Blog Pick :: Home Design Find


photo from www.homedesignfind.com
Written by Alyce Packard, BID candidate

Home Design Find is both a magazine and a blog for home design products and ideas. They have a team that is always looking for hot home design trends, innovations, and inspirations. They cover everything and anything design related whether it be lighting, interior design, architecture or furniture.

One project they featured that I found very exciting is the Green Apartments in Taiwan. The apartment building was designed by Vincent Callebaut and it suggests that a completely new culture could replace our civilization and could become the norm.

photo from www.homedesignfind.com
Unlike some other irregular shaped buildings that seem to be shaped differently just for the sake of being different, this building's shape serves a purpose and makes it so that there is no definite sunny side of the building. All of the transpiration will provide a natural cooling effect similar to the one you would experience when entering a forest.

  
photo from www.homedesignfind.com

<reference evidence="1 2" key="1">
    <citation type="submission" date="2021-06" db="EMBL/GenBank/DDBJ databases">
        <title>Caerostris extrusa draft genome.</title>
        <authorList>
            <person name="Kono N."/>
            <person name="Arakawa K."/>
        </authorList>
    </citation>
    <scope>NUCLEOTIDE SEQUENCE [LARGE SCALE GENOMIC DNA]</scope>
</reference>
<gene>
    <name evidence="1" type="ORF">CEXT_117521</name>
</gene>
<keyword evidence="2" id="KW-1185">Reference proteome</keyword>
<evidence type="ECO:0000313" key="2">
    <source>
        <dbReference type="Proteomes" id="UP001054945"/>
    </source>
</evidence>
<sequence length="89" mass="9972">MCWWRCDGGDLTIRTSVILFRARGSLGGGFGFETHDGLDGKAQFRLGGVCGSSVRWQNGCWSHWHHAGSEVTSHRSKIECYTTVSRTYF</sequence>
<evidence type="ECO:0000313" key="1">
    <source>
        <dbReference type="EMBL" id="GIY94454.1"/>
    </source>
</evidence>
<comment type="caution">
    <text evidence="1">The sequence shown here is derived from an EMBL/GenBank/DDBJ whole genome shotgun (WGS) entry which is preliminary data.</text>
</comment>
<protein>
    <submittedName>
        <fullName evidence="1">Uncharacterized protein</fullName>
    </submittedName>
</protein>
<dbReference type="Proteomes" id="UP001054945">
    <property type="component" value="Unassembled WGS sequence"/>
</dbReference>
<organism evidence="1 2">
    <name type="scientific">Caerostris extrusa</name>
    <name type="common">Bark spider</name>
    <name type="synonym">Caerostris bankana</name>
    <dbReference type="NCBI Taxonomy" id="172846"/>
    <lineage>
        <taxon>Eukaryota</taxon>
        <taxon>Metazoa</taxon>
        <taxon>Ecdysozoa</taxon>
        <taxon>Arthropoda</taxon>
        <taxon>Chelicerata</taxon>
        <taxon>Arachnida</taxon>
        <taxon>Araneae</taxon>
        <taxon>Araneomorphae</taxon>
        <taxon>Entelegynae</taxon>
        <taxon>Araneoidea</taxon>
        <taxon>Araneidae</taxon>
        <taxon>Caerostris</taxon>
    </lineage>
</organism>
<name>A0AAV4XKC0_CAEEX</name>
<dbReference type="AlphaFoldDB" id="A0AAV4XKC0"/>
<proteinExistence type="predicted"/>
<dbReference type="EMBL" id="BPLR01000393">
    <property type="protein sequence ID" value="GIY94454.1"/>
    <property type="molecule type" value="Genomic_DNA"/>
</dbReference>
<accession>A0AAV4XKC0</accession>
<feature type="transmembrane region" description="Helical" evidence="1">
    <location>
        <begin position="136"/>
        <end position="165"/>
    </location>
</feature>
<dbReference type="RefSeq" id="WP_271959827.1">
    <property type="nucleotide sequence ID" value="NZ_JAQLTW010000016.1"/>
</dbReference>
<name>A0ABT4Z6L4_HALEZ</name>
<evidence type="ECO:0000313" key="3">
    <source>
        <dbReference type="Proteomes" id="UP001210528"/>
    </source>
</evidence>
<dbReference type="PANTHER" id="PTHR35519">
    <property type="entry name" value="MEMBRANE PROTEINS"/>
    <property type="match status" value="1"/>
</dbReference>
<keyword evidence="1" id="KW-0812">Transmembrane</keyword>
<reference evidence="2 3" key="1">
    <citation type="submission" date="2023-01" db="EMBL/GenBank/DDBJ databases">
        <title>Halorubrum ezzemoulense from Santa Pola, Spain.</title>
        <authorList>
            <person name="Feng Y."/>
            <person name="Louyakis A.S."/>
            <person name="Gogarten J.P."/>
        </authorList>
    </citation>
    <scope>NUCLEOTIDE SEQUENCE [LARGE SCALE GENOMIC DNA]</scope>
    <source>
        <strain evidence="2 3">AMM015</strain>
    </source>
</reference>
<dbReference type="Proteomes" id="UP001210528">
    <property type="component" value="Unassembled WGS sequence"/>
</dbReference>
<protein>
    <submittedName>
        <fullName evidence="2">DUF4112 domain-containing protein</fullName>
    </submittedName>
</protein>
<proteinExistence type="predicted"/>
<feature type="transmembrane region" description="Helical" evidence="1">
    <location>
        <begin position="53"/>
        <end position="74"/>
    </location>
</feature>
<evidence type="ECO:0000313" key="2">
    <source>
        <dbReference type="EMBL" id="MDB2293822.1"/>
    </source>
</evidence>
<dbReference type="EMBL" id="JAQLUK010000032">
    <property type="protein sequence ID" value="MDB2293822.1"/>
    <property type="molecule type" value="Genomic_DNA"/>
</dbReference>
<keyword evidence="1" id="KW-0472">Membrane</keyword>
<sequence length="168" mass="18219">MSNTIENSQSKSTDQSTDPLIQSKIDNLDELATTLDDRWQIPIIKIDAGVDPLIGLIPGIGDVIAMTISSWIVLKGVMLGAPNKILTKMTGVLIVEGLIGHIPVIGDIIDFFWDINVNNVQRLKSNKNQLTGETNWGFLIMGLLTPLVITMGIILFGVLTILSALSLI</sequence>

The Agora Garden is designed with a double helix structure and it twists up around a fixed central core. The double helix shape has cantilevered levels that serve a purpose. Both the double helix and the cantilevered levels work to expose the maximum amount of greenery to the sunshine. The building will have the metabolism of a living organism and it will facilitate the recycling of organic waste and rainwater reclamation.

photo from www.homedesignfind.com
Another project that grabbed my attention was Roy Lichtenstein's studio that was preserved in Greenwich Village. Everything about this is cool, classic, and smart. These windows are called eyebrow skylights and they are openings in a new green roof over Roy Lichtenstein's art studio. The object to the right is one of his many pop art sculptures featured on the roof.

photo from www.homedesignfind.com
These openings are just as impressive on the inside in the daytime as they are from the outside at night time. They’re simple, beautiful, and functional. They light up the studios.

photo from www.homedesignfind.com
This studio is still the home of his widow Dorothy Lichtenstein. The renovation recreates the youthful joy of the 1960's era. An era when whitewashed brick first became popular and when dwellings were first repurposed from old warehouses and churches. References to the pop art movement appear throughout the architect's subtle renovation and they succeeded in creating an ode to Lichtenstein's humor in a low key way that is reminiscent of the 1960's.